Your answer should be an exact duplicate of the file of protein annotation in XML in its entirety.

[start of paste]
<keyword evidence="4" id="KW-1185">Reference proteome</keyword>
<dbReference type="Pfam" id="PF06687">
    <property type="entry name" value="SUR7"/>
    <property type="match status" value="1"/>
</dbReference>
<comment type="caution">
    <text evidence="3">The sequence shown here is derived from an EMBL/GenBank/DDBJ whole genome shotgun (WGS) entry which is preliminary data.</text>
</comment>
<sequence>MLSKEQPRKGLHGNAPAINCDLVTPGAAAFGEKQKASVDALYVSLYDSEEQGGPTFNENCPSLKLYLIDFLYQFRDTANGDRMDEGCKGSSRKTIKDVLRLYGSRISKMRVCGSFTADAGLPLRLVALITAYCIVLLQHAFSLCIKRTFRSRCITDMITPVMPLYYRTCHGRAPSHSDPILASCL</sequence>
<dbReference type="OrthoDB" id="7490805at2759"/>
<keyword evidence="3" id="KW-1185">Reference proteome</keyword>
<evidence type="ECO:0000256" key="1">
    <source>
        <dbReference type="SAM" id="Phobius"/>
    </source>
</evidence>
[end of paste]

<keyword evidence="4" id="KW-1185">Reference proteome</keyword>
<dbReference type="Pfam" id="PF06687">
    <property type="entry name" value="SUR7"/>
    <property type="match status" value="1"/>
</dbReference>
<comment type="caution">
    <text evidence="3">The sequence shown here is derived from an EMBL/GenBank/DDBJ whole genome shotgun (WGS) entry which is preliminary data.</text>
</comment>
<sequence>MLSKEQPRKGLHGNAPAINCDLVTPGAAAFGEKQKASVDALYVSLYDSEEQGGPTFNENCPSLKLYLIDFLYQFRDTANGDRMDEGCKGSSRKTIKDVLRLYGSRISKMRVCGSFTADAGLPLRLVALITAYCIVLLQHAFSLCIKRTFRSRCITDMITPVMPLYYRTCHGRAPSHSDPILASCL</sequence>
<dbReference type="OrthoDB" id="7490805at2759"/>
<keyword evidence="3" id="KW-1185">Reference proteome</keyword>
<evidence type="ECO:0000256" key="1">
    <source>
        <dbReference type="SAM" id="Phobius"/>
    </source>
</evidence>